# Probability of Finding a Quantum System in a Specific State

I know this question has likely been asked before, but I am horribly confused and need some help with this.

Let's say we have a system whose initial state at t = 0 is given in terms of a complete and orthonormal eigenvector of the Hamiltonian:

$$| \Psi(0)\rangle = \frac{1}{\sqrt{3}} |\phi_1\rangle+ \frac{1}{\sqrt{2}} |\phi_2\rangle+ \frac{1}{\sqrt{6}} |\phi_3\rangle$$

How would you find the probability of finding the system, at a time t, in the state $$|\phi_3\rangle$$?

However, if your Hamiltonian is time-independent then your system is "stationary" and all amplitudes are time-independent. Hence you can calculate the probability of the outcome of a measurement as $$|c_n|^2$$ at $$t=0$$ as usual and this is guaranteed to also hold at $$t\neq 0$$.
• So I got the state of the system equation at any time t (it was part B of the question) down to $$\left(\frac{1}{\sqrt{3}} |\phi_1\rangle+ \frac{1}{\sqrt{2}} |\phi_2\rangle+ \frac{1}{\sqrt{6}} |\phi_3\rangle\right) e^{(-iEt/\hbar)},$$ though I'm not sure where to go from here for calculating probability Oct 6, 2020 at 14:32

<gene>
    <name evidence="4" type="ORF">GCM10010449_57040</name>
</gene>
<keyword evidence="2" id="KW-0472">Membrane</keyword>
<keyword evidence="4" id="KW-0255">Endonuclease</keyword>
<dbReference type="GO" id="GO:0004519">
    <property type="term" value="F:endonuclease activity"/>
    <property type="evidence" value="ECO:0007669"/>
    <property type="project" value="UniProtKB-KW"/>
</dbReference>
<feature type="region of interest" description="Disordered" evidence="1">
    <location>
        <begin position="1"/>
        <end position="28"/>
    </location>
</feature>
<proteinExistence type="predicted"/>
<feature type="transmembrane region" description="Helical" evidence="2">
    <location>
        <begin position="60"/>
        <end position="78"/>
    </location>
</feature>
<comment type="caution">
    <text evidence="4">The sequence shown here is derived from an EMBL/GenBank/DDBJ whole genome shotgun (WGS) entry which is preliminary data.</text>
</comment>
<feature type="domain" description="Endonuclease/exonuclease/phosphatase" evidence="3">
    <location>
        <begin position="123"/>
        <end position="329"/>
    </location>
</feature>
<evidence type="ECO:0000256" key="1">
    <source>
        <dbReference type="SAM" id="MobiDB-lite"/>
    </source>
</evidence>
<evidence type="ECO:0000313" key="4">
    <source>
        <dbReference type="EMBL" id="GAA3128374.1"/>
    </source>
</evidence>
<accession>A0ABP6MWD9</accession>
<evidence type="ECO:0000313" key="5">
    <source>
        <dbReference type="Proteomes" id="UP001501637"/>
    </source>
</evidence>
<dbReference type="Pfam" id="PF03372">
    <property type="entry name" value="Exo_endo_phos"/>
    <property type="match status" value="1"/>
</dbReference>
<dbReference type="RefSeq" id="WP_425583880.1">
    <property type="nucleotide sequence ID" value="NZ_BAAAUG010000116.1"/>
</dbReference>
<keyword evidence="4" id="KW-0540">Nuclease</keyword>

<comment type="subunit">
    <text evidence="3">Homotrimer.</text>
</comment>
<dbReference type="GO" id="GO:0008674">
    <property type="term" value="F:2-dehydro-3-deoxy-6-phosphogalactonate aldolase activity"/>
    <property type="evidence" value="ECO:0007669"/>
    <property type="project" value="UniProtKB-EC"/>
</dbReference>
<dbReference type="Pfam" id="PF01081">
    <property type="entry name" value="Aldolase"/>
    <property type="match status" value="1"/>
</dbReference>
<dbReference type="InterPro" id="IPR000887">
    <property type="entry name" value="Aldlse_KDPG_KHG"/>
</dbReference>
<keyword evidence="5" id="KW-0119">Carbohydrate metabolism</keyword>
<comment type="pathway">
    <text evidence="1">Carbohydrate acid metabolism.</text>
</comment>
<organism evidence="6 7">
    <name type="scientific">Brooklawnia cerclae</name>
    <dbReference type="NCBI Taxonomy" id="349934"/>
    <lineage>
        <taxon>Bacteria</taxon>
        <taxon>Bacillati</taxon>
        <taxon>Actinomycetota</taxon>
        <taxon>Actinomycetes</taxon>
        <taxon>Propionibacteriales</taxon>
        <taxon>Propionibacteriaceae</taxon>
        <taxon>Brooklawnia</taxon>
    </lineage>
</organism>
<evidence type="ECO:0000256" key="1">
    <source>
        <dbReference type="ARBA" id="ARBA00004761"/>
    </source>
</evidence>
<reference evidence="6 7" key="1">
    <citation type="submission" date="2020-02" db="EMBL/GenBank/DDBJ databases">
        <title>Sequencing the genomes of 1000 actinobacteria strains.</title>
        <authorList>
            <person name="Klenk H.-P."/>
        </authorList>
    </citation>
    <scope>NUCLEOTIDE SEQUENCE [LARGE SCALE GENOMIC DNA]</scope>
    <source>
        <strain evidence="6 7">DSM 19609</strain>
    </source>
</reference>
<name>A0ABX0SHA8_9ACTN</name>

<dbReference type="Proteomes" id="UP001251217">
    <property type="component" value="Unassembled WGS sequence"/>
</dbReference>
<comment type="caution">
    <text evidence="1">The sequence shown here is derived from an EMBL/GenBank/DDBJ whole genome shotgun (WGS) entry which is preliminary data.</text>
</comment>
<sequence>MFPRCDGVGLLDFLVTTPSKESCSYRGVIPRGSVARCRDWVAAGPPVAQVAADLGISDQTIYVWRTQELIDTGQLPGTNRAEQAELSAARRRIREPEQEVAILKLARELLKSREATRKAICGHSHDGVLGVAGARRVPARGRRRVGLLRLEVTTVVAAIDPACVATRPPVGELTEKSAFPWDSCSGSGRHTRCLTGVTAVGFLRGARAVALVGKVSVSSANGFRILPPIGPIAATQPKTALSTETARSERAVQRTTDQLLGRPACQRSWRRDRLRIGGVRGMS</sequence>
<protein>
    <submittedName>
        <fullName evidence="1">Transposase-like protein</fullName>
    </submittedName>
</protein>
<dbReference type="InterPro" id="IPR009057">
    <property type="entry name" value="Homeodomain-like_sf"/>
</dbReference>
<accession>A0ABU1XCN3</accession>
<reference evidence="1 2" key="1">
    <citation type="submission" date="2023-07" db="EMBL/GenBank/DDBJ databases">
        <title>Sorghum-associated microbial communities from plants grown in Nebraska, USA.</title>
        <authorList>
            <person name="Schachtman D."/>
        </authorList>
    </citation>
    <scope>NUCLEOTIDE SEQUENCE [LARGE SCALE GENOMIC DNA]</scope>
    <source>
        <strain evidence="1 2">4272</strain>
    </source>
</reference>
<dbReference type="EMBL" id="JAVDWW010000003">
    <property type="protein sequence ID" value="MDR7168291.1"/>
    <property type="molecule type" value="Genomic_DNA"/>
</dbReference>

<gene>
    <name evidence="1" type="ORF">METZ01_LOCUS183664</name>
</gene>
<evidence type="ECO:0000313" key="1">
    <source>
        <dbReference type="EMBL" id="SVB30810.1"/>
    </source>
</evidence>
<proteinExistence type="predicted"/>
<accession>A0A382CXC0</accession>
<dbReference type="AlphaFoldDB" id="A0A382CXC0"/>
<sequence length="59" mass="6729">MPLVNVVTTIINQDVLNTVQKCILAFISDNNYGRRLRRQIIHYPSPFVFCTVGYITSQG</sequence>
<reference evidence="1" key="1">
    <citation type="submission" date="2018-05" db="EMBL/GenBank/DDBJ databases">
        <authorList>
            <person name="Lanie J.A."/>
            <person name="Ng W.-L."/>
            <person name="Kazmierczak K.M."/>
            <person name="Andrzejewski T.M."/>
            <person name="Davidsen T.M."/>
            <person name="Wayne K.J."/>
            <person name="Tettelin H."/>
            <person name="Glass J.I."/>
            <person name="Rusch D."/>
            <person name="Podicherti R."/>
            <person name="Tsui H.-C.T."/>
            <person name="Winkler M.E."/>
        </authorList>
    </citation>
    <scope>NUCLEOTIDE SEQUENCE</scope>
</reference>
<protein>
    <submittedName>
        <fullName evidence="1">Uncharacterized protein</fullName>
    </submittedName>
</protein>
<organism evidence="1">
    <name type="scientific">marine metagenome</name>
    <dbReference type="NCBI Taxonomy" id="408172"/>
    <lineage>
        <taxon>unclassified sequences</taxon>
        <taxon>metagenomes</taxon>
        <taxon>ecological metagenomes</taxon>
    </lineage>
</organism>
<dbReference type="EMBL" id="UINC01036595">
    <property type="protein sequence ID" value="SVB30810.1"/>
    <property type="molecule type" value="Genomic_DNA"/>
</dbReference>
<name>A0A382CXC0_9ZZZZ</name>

• What do you get when you calculate $\bigl| \frac{1}{\sqrt 6}\cdot e^{-iEt/\hbar} \bigr|^2$? That is the coefficient of $|\phi_3\rangle$. Oct 6, 2020 at 14:35
• Okay it all just 'clicked' for me after seeing your comment. While my work may be wrong: $$|\frac{1}{\sqrt{6}} \cdot e^{-iEt/\hbar}|^2 = \frac{1}{6} \cdot |e^{-iE(0)/\hbar}|^2$$ Which should simplify to $\frac{1}{6}$ since it is a stationary state Oct 6, 2020 at 14:42
• Yes, note that even when $t\neq 0$ we have $|e^{-iEt/\hbar}|^2=1$ so it can be ignored for all $t$. Oct 6, 2020 at 14:43